The human genetics of longevity are exceedingly complex, that much is possible to say from the research to date. Nearly every study of associations between gene variants and longevity in a human population identifies some correlations, and, barring just a few genes, none of those associations are found in any other study. So the genetics of longevity involves myriad tiny conditional contributions, each such contribution very dependent on a web of environmental factors and a network of other gene variants. This is one of the reasons why I see efforts to map the genetics of centenarians and long-lived families to be of only scientific interest. Given what we know of the genetics of longevity, research programs of that nature are very unlikely to deliver the basis for therapies that can make any meaningful difference to the pace of aging.
Human average life expectancy in developed countries has increased dramatically in the last century, a phenomenon which is potentially accompanied by a significant rise in multi-morbidity and frailty among older individuals. Nevertheless, some individuals appear someway resistant to causes of death, such as cancer and heart disease, compared with the rest of the population, and are able to reach very old ages in good clinical conditions, while others are not. Thus, during the last two decades we have witnessed an increase in the number of studies on biological and molecular factors associated with the variation in healthy aging and longevity.
Several lines of evidence support the genetic basis of longevity: from the species-specific maximum lifespan to the genetically determined premature aging syndromes. Studies in human twins, that aimed to distinguish the genetic from the environmental component, highlighted a heritability of life span close to 25%. In centenarians’ families, the offspring of long-lived individuals not only exhibit a survival advantage compared to their peers, but also have a lower incidence of age-related diseases. On the other hand, population studies found that genetic factors influence longevity in age- and sex-specific ways, with a most pronounced effect at advanced age and possibly in men compared to women. All this evidence indicates that a genetic influence on longevity exists, laying the foundation for the search for the genetic components of extreme long life.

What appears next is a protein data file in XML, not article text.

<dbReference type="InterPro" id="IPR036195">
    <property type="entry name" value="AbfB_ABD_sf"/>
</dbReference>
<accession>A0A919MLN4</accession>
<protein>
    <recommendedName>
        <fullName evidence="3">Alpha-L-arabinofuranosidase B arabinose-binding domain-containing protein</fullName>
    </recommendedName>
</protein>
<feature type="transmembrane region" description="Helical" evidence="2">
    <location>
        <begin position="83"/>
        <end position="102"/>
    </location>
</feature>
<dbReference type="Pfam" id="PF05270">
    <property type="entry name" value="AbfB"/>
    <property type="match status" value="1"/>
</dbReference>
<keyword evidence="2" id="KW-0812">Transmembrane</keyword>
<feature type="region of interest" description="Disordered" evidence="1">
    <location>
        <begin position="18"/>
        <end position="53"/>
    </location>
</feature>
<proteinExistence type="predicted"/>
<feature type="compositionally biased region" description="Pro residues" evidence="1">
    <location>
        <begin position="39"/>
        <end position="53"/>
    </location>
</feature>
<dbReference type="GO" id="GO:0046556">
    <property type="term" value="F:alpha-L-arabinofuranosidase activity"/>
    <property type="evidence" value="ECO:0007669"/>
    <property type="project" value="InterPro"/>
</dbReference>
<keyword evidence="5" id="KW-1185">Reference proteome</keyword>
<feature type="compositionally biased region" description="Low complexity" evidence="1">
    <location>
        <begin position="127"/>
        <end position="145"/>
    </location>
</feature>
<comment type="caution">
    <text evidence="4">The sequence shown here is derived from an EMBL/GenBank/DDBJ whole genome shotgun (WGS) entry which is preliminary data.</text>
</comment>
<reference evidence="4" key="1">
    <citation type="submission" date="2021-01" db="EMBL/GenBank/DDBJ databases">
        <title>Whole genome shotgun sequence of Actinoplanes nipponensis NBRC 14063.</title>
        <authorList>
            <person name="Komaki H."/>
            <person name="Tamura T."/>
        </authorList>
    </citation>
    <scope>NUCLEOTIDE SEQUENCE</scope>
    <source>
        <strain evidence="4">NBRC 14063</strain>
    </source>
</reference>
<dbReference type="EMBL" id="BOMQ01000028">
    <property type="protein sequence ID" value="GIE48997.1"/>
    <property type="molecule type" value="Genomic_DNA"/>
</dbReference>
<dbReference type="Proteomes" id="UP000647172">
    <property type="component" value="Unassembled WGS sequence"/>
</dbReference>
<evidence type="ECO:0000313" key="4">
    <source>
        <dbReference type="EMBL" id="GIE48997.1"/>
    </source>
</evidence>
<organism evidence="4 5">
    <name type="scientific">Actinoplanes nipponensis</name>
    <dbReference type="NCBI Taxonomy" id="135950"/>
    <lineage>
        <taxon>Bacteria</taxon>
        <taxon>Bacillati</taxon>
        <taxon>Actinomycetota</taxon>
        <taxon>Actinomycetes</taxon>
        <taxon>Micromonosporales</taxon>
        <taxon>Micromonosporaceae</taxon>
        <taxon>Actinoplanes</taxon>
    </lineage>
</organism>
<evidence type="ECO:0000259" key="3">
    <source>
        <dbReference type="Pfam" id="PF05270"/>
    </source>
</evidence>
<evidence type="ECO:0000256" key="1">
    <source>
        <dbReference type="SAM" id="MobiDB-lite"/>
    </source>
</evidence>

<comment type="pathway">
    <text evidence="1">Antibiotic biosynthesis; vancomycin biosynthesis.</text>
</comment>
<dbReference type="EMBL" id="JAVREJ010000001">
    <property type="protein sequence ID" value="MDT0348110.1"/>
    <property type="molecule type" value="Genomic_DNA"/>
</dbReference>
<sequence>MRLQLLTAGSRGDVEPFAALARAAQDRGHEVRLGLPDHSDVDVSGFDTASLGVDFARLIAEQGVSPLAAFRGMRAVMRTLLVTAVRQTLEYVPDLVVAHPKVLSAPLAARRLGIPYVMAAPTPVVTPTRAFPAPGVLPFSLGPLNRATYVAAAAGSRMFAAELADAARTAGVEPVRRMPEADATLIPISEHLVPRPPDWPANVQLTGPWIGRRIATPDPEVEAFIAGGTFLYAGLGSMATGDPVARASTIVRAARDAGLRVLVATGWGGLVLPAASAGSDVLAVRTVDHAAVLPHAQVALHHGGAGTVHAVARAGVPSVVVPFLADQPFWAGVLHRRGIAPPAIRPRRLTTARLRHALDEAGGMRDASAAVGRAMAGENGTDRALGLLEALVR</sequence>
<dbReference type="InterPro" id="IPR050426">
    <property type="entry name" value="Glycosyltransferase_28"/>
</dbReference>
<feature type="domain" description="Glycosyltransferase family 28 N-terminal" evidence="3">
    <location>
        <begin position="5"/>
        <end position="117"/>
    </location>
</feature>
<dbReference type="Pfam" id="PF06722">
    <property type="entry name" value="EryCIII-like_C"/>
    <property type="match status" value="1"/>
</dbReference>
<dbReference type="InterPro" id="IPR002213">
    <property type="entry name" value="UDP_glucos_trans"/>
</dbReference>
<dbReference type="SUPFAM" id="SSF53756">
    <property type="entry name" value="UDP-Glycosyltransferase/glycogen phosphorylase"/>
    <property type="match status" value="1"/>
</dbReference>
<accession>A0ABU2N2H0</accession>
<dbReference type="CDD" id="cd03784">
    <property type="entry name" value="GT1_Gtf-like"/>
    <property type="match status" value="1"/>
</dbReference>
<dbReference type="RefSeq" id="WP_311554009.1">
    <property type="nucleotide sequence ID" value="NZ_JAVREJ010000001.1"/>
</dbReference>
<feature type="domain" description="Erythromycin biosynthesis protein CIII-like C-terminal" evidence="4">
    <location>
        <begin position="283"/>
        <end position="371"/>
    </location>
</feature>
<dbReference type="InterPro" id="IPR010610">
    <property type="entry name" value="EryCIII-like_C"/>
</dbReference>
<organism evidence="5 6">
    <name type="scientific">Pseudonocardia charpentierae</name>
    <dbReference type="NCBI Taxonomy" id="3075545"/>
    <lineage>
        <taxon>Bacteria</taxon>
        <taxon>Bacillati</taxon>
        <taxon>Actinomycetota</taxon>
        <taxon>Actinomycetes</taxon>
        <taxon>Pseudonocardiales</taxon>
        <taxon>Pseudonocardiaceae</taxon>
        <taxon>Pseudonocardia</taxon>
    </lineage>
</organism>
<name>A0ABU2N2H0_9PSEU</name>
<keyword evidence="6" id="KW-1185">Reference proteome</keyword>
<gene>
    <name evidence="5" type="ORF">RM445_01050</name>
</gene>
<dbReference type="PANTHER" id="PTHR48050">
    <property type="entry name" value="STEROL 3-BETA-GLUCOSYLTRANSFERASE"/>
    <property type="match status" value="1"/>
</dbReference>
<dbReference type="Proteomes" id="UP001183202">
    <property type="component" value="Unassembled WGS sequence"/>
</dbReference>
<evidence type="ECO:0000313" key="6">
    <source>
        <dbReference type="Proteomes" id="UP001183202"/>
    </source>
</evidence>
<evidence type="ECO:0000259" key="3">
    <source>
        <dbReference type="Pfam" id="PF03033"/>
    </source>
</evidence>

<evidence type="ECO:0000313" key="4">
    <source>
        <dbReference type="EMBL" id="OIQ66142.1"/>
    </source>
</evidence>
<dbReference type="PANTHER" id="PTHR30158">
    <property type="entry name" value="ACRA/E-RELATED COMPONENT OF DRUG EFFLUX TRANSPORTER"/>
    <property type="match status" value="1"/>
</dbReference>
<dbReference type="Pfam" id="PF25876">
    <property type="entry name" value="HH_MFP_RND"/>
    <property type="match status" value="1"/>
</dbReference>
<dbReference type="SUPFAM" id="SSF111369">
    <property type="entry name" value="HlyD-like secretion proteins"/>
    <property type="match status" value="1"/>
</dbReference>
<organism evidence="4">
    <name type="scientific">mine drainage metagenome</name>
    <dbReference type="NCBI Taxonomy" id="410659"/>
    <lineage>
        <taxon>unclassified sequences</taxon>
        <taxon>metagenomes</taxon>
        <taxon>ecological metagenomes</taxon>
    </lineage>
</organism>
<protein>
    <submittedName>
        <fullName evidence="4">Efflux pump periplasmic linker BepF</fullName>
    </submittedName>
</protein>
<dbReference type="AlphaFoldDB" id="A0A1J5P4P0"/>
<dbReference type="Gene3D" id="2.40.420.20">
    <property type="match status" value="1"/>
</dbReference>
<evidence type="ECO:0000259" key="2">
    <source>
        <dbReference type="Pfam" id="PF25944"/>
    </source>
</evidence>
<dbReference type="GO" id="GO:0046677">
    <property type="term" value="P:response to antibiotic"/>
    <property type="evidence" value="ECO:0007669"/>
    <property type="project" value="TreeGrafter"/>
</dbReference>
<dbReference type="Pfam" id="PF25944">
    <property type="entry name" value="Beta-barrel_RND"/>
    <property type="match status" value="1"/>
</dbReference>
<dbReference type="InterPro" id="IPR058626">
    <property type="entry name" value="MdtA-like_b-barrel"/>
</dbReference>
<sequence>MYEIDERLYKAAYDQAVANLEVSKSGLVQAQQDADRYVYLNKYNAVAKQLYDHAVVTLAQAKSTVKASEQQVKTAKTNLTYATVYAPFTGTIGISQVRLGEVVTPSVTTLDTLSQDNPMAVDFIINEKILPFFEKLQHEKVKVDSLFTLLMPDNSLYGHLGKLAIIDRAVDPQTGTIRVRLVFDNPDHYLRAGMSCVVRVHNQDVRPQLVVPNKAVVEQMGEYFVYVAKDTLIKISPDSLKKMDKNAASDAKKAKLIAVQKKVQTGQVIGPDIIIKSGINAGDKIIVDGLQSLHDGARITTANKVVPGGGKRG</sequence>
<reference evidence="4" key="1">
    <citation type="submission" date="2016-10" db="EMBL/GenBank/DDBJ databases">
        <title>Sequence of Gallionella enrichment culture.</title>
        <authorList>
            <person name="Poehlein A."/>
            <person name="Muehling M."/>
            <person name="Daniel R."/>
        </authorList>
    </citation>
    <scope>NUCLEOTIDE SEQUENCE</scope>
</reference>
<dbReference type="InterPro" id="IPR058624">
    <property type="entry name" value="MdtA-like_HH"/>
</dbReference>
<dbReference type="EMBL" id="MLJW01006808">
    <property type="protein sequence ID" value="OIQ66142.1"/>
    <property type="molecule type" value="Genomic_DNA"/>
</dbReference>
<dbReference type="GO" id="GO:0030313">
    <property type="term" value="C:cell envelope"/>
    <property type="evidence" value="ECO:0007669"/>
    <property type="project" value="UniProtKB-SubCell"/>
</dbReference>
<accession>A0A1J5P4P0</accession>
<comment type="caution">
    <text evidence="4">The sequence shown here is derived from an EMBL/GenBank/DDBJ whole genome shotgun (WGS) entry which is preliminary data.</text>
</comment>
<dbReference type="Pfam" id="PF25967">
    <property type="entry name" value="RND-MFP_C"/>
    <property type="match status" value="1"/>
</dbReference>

Consequently, over the past three decades, there has been a surge in genetic research, due in part to advances in molecular technologies, starting as studies of single genetic variants in candidate genes and pathways, moving on to array-based genome-wide association studies (GWAS) and subsequently to next generation sequencing (NGS). However, despite a plethora of studies, only few variants (in the APOE, FOXO3A, and 5q33.3 loci) have been successfully replicated in different ethnic groups and the emerging picture is complex.
For instance, it is an understatement to think that long-lived people harbor only favorable variants, completely avoiding risk alleles for major age-related diseases; indeed, there is evidence that many disease alleles are present in long-lived people. It is more probable that the longevity phenotype is the result of a particular combination of pro-longevity variants and risk alleles for pathologies, likely interacting in networks in a sex- and age-specific way. Finally, characteristics of aging are extremely heterogeneous, even among long-lived individuals, due to the complex interaction among genetic factors, environment, lifestyle, culture and resiliency. Population and study specificity, lack of statistical power for such a rather rare phenotype and missing heritability represent further hard obstacles to overcome in genotype-phenotype association studies. Thus, many challenges remain to be addressed in the search for the genetic components of human longevity.